Dreams & Healing

"Dreams give individuals access to a form of intelligence originating deep inside the brainstem, where signals travel up to the cortex and down through the neuro-endocrine system to affect the body at a micro-cellular level. This activity, as natural and innate as the human heartbeat, has extraordinary therapeutic potential and is widely thought to trigger the body’s own self-healing response."- Santa Barbara Healing Sanctuary


"Medical research begins at last to reveal what indigenous peoples have always known: imagination is medicine. A major therapeutic vehicle in the ancient world was the healing dream." - Kimberley Patton (Harvard Divinity School Paper “Ancient Asklepieia: Institutional Incubation and the Hope of Healing” 2009)


"Neuroscience has convincingly demonstrated the connection between mind and body, validating ancient healing traditions. In doing so, science confirms the existence of forces in the psyche which stimulate the body’s capacity to heal itself. Through stress, trauma, physical pain and the busyness of modern life, mind and body can become disconnected. The body is the place where we experience feelings and “the key for effective therapeutic change is the cultivation of effective embodied experience."- Alan Schore (The science of the Art of psychotherapy 2012)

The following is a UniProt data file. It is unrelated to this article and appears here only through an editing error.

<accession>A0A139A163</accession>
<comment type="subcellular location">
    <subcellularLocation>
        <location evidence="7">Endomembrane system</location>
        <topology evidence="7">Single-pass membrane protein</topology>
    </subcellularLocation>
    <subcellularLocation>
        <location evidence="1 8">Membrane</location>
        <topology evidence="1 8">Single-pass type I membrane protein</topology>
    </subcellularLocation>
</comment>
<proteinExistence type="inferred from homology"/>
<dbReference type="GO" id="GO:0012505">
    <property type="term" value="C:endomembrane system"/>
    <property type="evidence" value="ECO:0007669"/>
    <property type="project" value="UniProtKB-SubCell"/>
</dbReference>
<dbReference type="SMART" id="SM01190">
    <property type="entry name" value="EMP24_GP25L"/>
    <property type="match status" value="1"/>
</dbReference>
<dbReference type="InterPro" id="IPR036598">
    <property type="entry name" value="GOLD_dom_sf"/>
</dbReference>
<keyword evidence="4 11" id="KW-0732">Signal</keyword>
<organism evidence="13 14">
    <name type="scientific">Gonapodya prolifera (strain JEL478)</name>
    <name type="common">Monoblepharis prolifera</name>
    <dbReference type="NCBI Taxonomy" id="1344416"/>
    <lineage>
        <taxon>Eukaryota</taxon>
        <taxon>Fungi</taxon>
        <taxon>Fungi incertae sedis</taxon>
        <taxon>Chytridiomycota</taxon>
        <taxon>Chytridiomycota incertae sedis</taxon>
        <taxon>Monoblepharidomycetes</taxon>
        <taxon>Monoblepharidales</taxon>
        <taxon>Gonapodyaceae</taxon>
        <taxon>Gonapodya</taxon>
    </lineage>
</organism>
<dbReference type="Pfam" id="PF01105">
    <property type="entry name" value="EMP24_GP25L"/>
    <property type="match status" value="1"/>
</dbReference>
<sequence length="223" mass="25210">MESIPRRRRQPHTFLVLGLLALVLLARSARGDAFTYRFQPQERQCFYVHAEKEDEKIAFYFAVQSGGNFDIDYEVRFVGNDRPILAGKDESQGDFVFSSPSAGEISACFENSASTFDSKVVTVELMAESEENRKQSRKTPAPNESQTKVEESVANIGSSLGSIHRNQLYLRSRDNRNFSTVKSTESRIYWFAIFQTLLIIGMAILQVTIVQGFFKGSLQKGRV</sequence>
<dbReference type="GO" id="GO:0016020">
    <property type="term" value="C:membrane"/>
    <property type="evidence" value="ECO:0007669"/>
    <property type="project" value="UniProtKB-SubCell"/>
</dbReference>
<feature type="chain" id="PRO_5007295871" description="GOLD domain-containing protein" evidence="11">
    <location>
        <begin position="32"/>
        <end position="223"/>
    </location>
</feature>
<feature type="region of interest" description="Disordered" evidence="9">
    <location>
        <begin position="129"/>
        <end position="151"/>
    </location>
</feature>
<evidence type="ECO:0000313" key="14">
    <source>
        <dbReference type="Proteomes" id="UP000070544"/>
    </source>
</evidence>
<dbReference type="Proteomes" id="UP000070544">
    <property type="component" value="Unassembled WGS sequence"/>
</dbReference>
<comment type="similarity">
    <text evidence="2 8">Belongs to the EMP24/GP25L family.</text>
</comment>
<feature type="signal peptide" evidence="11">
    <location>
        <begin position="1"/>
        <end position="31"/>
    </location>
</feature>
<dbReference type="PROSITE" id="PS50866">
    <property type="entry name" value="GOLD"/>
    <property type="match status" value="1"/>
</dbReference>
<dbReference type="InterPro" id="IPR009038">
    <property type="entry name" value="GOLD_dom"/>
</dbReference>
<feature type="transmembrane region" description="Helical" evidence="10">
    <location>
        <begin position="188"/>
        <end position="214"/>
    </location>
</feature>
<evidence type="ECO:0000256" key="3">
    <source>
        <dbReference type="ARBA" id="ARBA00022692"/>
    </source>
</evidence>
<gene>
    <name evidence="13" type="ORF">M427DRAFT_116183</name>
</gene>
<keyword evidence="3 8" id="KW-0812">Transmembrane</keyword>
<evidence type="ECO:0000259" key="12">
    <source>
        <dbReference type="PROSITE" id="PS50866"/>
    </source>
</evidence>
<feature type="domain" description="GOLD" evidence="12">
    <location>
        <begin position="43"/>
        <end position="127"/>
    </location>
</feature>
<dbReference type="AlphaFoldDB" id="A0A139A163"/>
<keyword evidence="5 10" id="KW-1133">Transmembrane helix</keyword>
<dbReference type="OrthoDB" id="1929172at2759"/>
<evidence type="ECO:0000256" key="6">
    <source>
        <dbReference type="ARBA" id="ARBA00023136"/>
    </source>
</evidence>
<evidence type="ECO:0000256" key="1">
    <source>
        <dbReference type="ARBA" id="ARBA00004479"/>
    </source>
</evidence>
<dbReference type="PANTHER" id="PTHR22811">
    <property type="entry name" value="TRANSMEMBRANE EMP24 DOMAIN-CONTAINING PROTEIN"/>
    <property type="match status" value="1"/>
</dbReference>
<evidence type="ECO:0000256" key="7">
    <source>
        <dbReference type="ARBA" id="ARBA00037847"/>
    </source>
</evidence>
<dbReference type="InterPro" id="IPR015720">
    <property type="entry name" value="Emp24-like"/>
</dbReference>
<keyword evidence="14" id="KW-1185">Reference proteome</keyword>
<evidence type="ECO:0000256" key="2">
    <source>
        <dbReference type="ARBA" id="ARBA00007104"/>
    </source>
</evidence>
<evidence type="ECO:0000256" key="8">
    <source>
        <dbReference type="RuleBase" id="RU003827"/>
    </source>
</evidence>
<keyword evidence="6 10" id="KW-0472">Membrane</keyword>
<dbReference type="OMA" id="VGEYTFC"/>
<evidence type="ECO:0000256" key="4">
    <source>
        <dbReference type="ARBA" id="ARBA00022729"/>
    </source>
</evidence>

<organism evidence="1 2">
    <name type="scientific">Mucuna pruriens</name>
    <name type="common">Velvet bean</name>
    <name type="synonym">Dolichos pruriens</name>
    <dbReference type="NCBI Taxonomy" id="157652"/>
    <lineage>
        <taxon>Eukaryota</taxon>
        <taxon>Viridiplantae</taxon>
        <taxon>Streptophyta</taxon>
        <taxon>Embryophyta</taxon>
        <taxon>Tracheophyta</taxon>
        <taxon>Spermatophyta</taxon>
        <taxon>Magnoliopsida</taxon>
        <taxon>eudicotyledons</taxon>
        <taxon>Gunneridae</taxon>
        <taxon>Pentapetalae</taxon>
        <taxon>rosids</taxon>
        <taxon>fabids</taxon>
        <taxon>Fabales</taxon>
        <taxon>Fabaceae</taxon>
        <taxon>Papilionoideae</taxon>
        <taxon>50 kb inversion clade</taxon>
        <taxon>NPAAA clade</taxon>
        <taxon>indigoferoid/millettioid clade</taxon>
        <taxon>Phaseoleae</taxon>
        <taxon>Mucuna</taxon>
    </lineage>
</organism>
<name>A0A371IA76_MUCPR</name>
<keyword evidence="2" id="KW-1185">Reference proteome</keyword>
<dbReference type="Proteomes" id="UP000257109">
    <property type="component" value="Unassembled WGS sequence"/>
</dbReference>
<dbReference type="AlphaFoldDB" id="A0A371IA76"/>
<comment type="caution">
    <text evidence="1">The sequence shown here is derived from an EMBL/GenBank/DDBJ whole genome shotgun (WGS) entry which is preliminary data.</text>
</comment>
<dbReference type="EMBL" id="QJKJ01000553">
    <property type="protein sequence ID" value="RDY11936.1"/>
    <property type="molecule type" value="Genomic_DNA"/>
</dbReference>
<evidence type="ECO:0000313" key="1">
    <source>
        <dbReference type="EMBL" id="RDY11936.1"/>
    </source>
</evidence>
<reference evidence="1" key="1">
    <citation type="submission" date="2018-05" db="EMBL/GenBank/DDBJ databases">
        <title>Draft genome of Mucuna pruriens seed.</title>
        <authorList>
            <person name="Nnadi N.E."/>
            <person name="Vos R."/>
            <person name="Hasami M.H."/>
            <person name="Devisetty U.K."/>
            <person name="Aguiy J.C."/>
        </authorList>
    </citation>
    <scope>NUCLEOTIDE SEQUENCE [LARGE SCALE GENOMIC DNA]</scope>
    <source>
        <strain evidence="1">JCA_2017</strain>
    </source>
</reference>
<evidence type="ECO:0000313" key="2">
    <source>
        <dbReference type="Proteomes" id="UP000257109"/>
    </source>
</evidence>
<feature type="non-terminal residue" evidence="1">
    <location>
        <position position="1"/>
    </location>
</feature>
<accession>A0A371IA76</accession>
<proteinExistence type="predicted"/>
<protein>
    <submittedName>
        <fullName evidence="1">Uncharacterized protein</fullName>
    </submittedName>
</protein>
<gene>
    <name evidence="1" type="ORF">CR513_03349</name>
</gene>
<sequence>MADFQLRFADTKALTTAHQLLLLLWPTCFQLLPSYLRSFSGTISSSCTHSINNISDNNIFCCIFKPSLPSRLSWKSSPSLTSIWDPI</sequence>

Healing by Way of Dreaming


An important contribution of the EI method is that it has been developed to access various embodied states, present in the images, and hold these in the crucible of the body, enabling new connections and profound healing both physical and emotional.

EI Can Contribute To Healing Trauma


A woman has been hit by a car. It not only has hurt her physically, but after she comes out of the hospital she is not able to go back to work. She stays home and is afraid to go out of doors. She can no longer come to my office. We do therapy, at that time, in the early 1990s, by telephone. After a while, she wants to talk about the trauma itself.

Before she starts, I help her to get back to the scene before the accident happens. It appears that there is a large oak near the intersection where she was hit. I help her focus on the quiet street and then on the tree. She notices the strength of the tree and the quality of the bark, the exact way it is shaped, until she becomes possessed by the presence of the tree. She can feel its robust stability, I ask her to stay in this state for the week between the sessions, not moving on with the memory beyond this point. By the next week, she tells me that the tree presence has calmed her down substantially.

It appears that she can stay in the environment of the trauma when removed to the periphery. By locating her consciousness in an identification with the tree, it becomes possible for her to go back into the outside world. Slowly, over a period of several weeks of walking around identified with the robust tree, her post-traumatic stress begins to subside. After a month, she goes back to work. She is no longer in the tree identification, it has slowly been absorbed by her entire biological system, and the trauma has let her go. In this case, we dealt with the traumatic memory, but stayed in the anteroom, as it were—the moment before the traumatic events took place from a point of view other than the client’s habitual perspective.